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Management Training for Police Supervisors.

A Cost-effective Approach

Deriving the greatest productivity from their officers has become the primary challenge of today's law enforcement leaders. Agencies invest a considerable sum of money in each recruit before they even complete the police academy. In one department, an agency's initial cost to recruit, test, select, conduct physical and psychological examinations, and complete an in-depth background investigation exceeds $3,500 per applicant. [1] By the time the applicant has completed the traditional 4 to 6 months in the training academy, the agency will invest another $15,000 to $25,000 in training costs and officer compensation. [2]

Each state requires entry-level police training or certification as a condition of continued employment. Yet, this certification of basic law enforcement skills for entry-level officers has not progressed to mid- and senior-level training to support the needs of the law enforcement community. Many law enforcement agencies simply do not make management training a priority. In fact, many administrators believe that training at the police academy level remains sufficient for the agency workforce and that a formal system of continuing education and training for sworn officers is unnecessary or too expensive. For many of these agencies, training costs become a second or third priority to the more immediate needs of salaries, overtime costs, patrol vehicles, and fixed operating expenses. As a result, sworn officers seldom receive a systematic program of instruction in law enforcement education that will provide the leadership, supervisory, and management training necessary for effective police operations. This res ults in the inefficient and unproductive use of one of an agency's most valuable and expensive resources--the patrol officer. Without effective supervision and competent leadership, the trained and certified patrol officer becomes increasingly disillusioned and disaffected. Thus, law enforcement agencies have a significant interest in maximizing the patrol officer's day-to-day efforts by providing effective mid-level management.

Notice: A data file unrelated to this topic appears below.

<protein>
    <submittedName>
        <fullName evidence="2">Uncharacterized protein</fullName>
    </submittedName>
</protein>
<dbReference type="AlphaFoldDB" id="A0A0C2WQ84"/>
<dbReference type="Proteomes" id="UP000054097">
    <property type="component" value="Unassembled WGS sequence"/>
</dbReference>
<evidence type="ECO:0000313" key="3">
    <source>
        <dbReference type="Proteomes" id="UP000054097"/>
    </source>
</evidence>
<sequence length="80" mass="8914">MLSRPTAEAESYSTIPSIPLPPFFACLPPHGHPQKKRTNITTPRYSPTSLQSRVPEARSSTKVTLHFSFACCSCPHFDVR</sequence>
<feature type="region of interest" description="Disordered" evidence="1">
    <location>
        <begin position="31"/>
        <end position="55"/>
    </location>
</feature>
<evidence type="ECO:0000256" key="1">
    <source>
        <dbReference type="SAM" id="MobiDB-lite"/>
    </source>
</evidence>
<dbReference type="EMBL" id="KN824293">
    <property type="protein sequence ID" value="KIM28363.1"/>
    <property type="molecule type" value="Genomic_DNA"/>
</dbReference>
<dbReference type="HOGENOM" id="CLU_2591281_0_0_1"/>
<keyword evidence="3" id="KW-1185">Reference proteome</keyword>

Fortunately, during the past decade, some senior law enforcement officials have recognized a critical need for mid-level management training. While some departments traditionally have focused their programs on developing the skills of the chief or senior staff officers, other agencies recently have addressed the professional development of mid-level supervisors. In response, several well-recognized law enforcement training institutions have developed courses of instruction for mid-level managers. These courses focus on the practical aspects of police administration (e.g., decision making, problem solving and analysis, and budget formulation).